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To support and help strengthen the work of advocates and organizers, the Hub is committed to providing and uplifting up-to-date research, reports, data, model policies, toolkits and other resources. We do this by searching for, categorizing, and making available existing resources from partner organizations and others working on issues related to policing. When needed, the Hub also produces its own research in collaboration with partners. This resource database is categorized, easy to search, and regularly updated by our research team.

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Resources that appear on the Community Resource Hub website are not necessarily supported or endorsed by the Hub. The resources that appear represent various different policies, toolkits, and data that have been presented to challenge issues relevant to safety, policing, and accountability.

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Showing 192 Resources Data Collection/Reporting × Clear All

Statistical Transparency of Policing Report Per House Bill 2355 (2017)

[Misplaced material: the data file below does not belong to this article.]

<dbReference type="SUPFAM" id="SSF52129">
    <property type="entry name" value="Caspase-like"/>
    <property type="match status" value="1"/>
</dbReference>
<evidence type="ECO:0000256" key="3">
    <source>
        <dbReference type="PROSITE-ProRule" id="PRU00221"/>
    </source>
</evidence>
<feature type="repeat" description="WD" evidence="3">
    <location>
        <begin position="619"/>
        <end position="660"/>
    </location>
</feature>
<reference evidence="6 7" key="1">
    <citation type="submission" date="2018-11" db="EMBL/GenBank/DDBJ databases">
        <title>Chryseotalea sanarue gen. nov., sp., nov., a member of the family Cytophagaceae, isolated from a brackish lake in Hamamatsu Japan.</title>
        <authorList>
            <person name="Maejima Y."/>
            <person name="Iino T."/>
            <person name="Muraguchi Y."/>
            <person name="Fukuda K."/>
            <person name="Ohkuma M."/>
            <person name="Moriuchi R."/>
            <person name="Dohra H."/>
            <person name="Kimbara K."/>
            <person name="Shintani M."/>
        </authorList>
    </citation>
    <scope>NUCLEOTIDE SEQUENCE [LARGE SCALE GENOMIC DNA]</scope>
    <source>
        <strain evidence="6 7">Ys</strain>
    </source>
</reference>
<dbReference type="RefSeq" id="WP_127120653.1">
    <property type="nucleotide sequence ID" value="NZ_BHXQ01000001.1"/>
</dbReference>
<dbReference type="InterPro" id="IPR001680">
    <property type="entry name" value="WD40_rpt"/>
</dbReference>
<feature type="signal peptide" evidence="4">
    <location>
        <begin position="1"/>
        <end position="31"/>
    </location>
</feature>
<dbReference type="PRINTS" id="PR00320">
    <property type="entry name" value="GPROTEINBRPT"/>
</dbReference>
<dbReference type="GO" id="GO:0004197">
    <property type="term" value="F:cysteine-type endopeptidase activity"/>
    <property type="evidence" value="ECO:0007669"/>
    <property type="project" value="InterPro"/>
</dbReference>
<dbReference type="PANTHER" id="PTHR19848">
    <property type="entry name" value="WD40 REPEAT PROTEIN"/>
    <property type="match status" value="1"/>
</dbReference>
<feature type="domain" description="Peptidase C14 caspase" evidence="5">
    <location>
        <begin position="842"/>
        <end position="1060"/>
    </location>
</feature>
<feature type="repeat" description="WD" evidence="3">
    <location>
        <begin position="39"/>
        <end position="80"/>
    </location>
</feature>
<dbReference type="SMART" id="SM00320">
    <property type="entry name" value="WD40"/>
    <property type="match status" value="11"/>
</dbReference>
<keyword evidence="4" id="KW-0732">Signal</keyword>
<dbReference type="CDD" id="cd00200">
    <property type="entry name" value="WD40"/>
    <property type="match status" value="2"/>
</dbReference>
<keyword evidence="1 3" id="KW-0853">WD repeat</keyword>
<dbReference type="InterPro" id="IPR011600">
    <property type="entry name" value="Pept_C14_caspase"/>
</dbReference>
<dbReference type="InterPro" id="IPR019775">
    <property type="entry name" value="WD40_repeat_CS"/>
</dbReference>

Oregon Criminal Justice Commission

House Bill 2355 (2017) mandated that by 2021, all Oregon law enforcement agencies must submit data regarding officer initiated traffic and pedestrian stops to the Oregon Criminal Justice Commission, so the Commission could analyze the submitted data for evidence of racial or ethnic disparities on an annual basis. To do this, the Commission, the Oregon State Police and the Oregon Department of Public Safety Standards and Training (DPSST) created the Oregon Statistical Transparency of Policing (STOP) Program. This is the first annual report to the Oregon Legislature by the STOP Program examining data received.

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Portland Police Bureau Strategic Insights Report